You know, it occurs to me that a lot of these shows now are just really subparts of one big show called What Crazy-Ass Shit Will You Do To Get On Television?. And then people come up and stand around like it's an auction. "I'll eat rats!" "I'll drink cow's blood!" "I'll let you film me in the bathroom!" "I'll date an arrogant prick at the same time as, like, ten other girls!" "I'll wear ugly white fur outfits in the frozen tundra!" "I'll have threesomes!" "I'll pretend to have money when I don't!" "I'll sit on ice until my ass is literally frostbitten!" "I'll eat pig testicles!" Anyway, welcome to the show that resulted when five people elbowed their way up to the podium and yelled, "I'll let the same fickle public who made a star out of Carson Daly choose my life mate!"
For no particular reason, we swoop in on a nightscape of Los Angeles. Perhaps they want you to gaze out over all the twinkling and imagine how many desperate famewhores it takes to screw in a light bulb. (Hint: Based on this show? A lot.) The announcer says that we are about to experience "the most controversial relationship experiment ever tried on television." Aside, of course, from that time Frasier and Niles made out. (Admit it: you don't watch it anymore either; you have no idea whether that's true.) I have to say, he's a very intimidating announcer. He's Announcer-Man! I imagine him swooping in with a big A on his chest. Preferably to transport me to somewhere on earth where this show is not being broadcast. At any rate, Announcer-Man tells us that we will put two people together, and "they will commit to marriage, sight unseen." Except that by "commit to marriage," he means "agree to hang out." According to Announcer-Man, this will test whether arranged marriages can really work. I guess so, in the same way Spongebob SquarePants tests the finer points of kitchen cleaning.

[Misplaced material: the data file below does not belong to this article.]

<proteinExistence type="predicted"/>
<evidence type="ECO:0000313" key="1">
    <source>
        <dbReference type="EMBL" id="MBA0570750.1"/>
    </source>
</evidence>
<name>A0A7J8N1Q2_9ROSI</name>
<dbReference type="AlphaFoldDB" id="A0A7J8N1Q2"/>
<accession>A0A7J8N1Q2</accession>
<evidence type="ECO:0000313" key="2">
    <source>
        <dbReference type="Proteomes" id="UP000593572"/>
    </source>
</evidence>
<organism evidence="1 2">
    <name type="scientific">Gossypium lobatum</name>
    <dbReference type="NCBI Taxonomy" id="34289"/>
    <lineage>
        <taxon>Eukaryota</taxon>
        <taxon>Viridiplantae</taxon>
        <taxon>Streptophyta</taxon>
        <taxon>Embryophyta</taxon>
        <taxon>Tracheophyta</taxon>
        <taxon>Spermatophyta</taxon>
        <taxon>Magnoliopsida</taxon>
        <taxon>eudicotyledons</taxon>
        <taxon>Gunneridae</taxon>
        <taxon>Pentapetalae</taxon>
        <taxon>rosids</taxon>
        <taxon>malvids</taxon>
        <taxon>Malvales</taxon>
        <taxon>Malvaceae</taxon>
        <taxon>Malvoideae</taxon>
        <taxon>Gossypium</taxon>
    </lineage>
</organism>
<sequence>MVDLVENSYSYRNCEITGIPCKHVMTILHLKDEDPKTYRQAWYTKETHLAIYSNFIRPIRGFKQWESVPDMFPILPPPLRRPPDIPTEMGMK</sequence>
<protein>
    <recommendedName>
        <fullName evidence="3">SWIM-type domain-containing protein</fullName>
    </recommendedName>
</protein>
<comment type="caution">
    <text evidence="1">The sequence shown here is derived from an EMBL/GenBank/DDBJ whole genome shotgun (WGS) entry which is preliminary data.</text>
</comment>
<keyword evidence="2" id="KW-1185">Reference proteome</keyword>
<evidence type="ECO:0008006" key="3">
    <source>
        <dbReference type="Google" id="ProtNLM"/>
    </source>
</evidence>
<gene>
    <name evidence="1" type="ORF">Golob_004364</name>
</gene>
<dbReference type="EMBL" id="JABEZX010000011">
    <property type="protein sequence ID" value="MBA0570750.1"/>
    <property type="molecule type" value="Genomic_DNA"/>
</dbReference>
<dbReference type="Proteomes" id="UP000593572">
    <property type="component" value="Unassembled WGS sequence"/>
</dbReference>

Now we are inside a big, cheesy auditorium that looks like the biggest venue in Omaha, Nebraska, all decked out for when Cher came to town. Here's our host, Sean Valentine. (America: "Who?") Yeah, "Valentine." Isn't that ironic? Isn't that the coolest/ It couldn't be better unless his name were Sean Soulmate. Or Sean Destiny. (Actually, "Sean Destiny" would be a great name for a boy band singer. I'm writing that down.) Sean claps for himself a little bit on stage, and then he...yeesh, where did they find this Sean Valentine, anyway? I'm here to tell you, he's related to someone. I don't know who, and I don't know where, but he is related to someone. He's apparently made of balsa wood, and his face is too small for his head. Sean goes through an agonizingly long explanation of what Trista would call "this process," which is basically that they have five single people waiting. Each of them will be given a little bunch of potential mates, and their family and friends will whittle it down to two apiece. Then the same people who voted for Corey Clark last week -- that would be Us, in the grand sense of the word -- will decide the final couples. Then we'll watch those couples for a few weeks, and then they'll either get married or they won't. Whee, scandalous! I mean, technically, they're supposed to be "engaged" while this is going on, but it seems like they'll basically just be dating.